- 2008/11/06 Art is more than colours for Dutch artist

Dutch artist Gerard Van Den Oetelaar is versatile with his brush work.

Having vast experience in a career that spans over three decades, he has mastered various painting mediums from watercolour and charcoal to figurative and abstract.

Oetelaar, 59, who is holding a month-long exhibition at Sarawak Museum in Kuching, was trained as a house and decoration painter.


Image: Manyin (right) looking at one of the paintings at the ongoing expo in Sarawak Museum, Kuching, recently while museum director Datuk Sanib Said (left) and Oetelaar look on.
Manyin (right) looking at one of the paintings at the ongoing expo in Sarawak Museum, Kuching, recently while museum director Datuk Sanib Said (left) and Oetelaar look on.


At the age of 23, he left his hometown in Loosbroek at Brabant and moved to the Limburg Weert. There, he focused on the artistic side of painting.

In the beginning, he experimented with watercolour and charcoal drawings, and attended courses to get a better knowledge of the techniques.

Between 1975 and 1987, his career was dominated by figurative work along lines of classic and realistic ideas.

During the period, Oetelaar completed many portraits in charcoal and oil. Light colours and pastels (lots of white) and one central theme dominated his work.

In the end, he felt this was not enough to express a visible form of his inner world.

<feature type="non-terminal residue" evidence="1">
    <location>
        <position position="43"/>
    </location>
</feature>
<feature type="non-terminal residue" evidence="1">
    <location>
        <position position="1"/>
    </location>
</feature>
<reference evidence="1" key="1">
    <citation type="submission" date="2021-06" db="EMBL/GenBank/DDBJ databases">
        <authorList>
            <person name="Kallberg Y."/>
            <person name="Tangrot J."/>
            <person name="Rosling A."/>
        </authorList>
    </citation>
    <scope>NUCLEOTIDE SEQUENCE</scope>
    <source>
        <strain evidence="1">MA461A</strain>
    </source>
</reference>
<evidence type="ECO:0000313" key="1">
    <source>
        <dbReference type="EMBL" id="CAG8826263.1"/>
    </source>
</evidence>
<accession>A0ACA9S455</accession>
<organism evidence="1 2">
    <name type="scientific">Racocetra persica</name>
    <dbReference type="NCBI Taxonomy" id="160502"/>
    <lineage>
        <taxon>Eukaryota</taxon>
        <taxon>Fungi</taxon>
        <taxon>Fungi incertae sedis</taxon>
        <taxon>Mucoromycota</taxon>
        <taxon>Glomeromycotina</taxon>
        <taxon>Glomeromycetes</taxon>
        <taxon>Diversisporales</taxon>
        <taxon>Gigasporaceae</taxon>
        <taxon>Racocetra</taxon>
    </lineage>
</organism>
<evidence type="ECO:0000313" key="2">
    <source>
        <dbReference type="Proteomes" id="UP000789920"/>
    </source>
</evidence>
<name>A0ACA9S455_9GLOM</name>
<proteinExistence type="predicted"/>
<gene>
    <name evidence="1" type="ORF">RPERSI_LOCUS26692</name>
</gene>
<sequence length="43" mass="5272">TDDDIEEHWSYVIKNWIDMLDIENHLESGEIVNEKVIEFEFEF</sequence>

Image: Paintings (above and below) by Oetelaar on display at the museum.
Paintings (above and below) by Oetelaar on display at the museum.


After an artistic impasse, he made a trip to the Far East in 1988, and that journey brought about miracles in the advancement of his career, as he switched to abstract painting.

Having exhibited his works in several countries, including the Museum of Modern Art in Moscow and Tula Art Museum, Oetelaar aptly chose ďMore Than ColoursĒ as the theme for his month-long exhibition here until Nov 23.

At the opening of the exhibition recently, state Tourism and Urban Development Minister Datuk Michael Manyin said it was very difficult to understand abstract art.


Image: Painting by Gerard Oetelaar.


However, he said that Sarawak Museum invited Oetelaar in recognition of the artistís high level.

Manyin also urged Sarawak artists to exhibit their paintings overseas, like in Europe.

He said, through art, Sarawak could promote tourism products like Sarawak Museum, which is among the best in South-East Asia.

ďIt is a great product which tourists can visit any time of the year,Ē he added.

Manyin said that the wall paintings in Niah Cave in Miri Division was evidence that Sarawak has had artists for thousands of years.

Records show that former Sarawak Museum curator Tom Harrison and an archaeological team unearthed a human skull estimated to be 40,000 years old in the cave.


Image: Painting by Gerard Oetelaar.


Manyin said, unlike the old days, an artist could make a living by selling paintings.

He said that paintings of some world-renowned artists became priceless after their deaths.

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